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The good, the bad, the ugly: Notre Dame vs. Boston College

Nov 20, 2011, 9:48 PM EDT

Tommy Rees BC

For all the bellyaching that’s followed the Irish’s imperfect 16-14 victory over Boston College, a chaotic Saturday in the college football world should’ve given people plenty of reminders that no victory should be assumed and simply surviving is sometimes accomplishment enough.

That was No. 8 Virginia Tech surviving a fourth quarter rally by mediocre North Carolina to get the win on Thursday night, while No. 20 Southern Mississippi got beat by a 3-7 UAB team. Friday night brought another surprise as Iowa State — yes, Iowa State — took down mighty Oklahoma State, the No. 2 team in the country with the inside track to the BCS Championship game, in stunning fashion in double overtime.

In case that wasn’t enough for you, three other top ten teams tumbled on Saturday, with Oklahoma losing a shocker to Baylor 45-38, and Clemson getting drilled by 24-points to North Carolina State, a team that just a week ago lost to Frank Spaziani‘s Boston College club. And of course, who could have missed USC’s upset of Oregon in Eugene, where the Trojans withstood the Duck’s furious rally from down 24 points late in the third quarter to miss a 37-yard field goal attempt to force overtime as time expired. For those interested in burying the Irish for not doing the same to the visiting Eagles, the transitive property will put you back in your britches pretty quickly.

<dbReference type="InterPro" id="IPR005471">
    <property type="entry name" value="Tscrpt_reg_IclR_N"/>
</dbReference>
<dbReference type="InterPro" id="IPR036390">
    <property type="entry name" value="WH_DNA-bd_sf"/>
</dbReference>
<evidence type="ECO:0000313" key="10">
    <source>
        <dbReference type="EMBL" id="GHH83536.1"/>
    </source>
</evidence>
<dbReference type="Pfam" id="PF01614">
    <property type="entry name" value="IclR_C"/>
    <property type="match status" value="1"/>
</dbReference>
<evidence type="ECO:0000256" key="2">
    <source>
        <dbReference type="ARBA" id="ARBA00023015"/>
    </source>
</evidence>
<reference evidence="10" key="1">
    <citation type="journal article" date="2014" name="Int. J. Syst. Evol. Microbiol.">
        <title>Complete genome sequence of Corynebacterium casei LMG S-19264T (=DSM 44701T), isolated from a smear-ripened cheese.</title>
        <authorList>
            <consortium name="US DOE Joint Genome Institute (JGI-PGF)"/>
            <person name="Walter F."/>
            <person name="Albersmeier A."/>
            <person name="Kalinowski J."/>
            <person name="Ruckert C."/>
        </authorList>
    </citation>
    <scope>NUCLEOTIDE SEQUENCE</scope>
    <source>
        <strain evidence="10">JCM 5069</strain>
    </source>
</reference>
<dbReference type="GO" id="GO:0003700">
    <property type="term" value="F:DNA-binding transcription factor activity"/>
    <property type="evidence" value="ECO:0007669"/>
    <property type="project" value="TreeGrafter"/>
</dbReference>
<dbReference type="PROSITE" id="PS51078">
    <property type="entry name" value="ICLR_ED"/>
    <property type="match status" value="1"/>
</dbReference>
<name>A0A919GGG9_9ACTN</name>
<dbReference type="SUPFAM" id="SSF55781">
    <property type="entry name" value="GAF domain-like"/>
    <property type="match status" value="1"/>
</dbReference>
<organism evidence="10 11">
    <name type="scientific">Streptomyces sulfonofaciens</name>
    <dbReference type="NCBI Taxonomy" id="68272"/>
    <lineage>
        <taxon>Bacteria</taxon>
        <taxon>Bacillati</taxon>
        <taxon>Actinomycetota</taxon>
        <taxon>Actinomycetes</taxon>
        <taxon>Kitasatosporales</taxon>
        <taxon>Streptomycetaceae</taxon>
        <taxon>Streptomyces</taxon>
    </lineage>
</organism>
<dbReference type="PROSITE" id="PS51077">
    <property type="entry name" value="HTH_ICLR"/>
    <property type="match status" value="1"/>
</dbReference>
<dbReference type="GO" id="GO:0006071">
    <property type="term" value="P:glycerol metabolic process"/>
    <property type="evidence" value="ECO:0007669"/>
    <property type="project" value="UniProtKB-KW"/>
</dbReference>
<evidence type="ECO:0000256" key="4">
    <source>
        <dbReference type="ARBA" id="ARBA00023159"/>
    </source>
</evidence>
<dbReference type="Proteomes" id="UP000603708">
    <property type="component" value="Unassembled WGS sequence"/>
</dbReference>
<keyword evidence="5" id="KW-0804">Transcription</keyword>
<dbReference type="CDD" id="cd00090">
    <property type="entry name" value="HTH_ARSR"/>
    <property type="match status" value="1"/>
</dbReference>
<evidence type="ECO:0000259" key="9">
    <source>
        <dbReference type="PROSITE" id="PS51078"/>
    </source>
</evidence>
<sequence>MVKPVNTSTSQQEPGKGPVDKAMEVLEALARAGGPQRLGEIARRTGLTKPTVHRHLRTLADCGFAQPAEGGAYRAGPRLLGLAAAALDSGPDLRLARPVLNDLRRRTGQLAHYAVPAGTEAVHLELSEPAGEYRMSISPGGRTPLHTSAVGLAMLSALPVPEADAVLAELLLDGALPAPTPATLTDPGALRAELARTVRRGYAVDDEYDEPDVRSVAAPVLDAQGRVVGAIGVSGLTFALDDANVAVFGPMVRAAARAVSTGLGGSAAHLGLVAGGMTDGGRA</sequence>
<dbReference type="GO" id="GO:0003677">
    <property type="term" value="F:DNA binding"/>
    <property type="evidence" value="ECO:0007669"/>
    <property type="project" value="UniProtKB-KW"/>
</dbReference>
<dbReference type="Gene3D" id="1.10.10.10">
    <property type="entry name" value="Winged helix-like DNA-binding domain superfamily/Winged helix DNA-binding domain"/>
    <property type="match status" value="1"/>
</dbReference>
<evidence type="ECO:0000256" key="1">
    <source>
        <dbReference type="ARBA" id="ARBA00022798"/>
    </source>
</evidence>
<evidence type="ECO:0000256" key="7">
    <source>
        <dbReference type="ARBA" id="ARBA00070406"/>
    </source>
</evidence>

Still, there’s no doubt the Irish missed an opportunity to jump up the polls. But rest easy, grumbling Irish fans. The Irish will have all the chances in the world to make a statement this Saturday, when they’ll get their shot at Andrew Luck and the No. 4 Stanford Cardinal (who got all they could handle from the 6-5 Cal Bears last night, holding on for a not-so-impressive 31-28 victory.)

As Thanksgiving approaches and the season’s final regular season game awaits, let’s take a look at the good, bad, and ugly from the Irish’s 16-14 Senior Day win against Boston College.

THE GOOD

* The opening drive. Say what you want about the offensive performance the rest of the afternoon, but the game’s opening drive was a beauty. The Irish mixed the run and pass, with Jonas Gray carrying the load on the ground. The Eagles helped the cause with a personal foul penalty, but the Irish had success on first down, converted both third downs, including a 3rd and 1 for a 26-yard touchdown run by Gray.

* Tyler Eifert‘s one-handed catch. Just a play after Michael Floyd couldn’t come down with a one-hander that would’ve walked him into the end zone most likely untouched, Eifert made a ridiculous grab on a flag route thrown over his shoulder. The reception covered 37 yards and put the Irish in David Ruffer’s field goal range.

* David Ruffer was clutch. The fifth-year former walk-on finished his career at home in style, making three clutch field goals when the Irish needed them, and getting back on track as the season comes to an end.

* Robby Toma. His diving catch was of the one-handed circus variety, and dug the Irish out of a deep hole. He and Rees also connected for a big-time throw and catch on a 27-yard strike into a tight hole in the BC zone that dug the Irish out of their own end as well. (He also caught the cherry hop on BC’s onside kick attempt, all but icing the game.)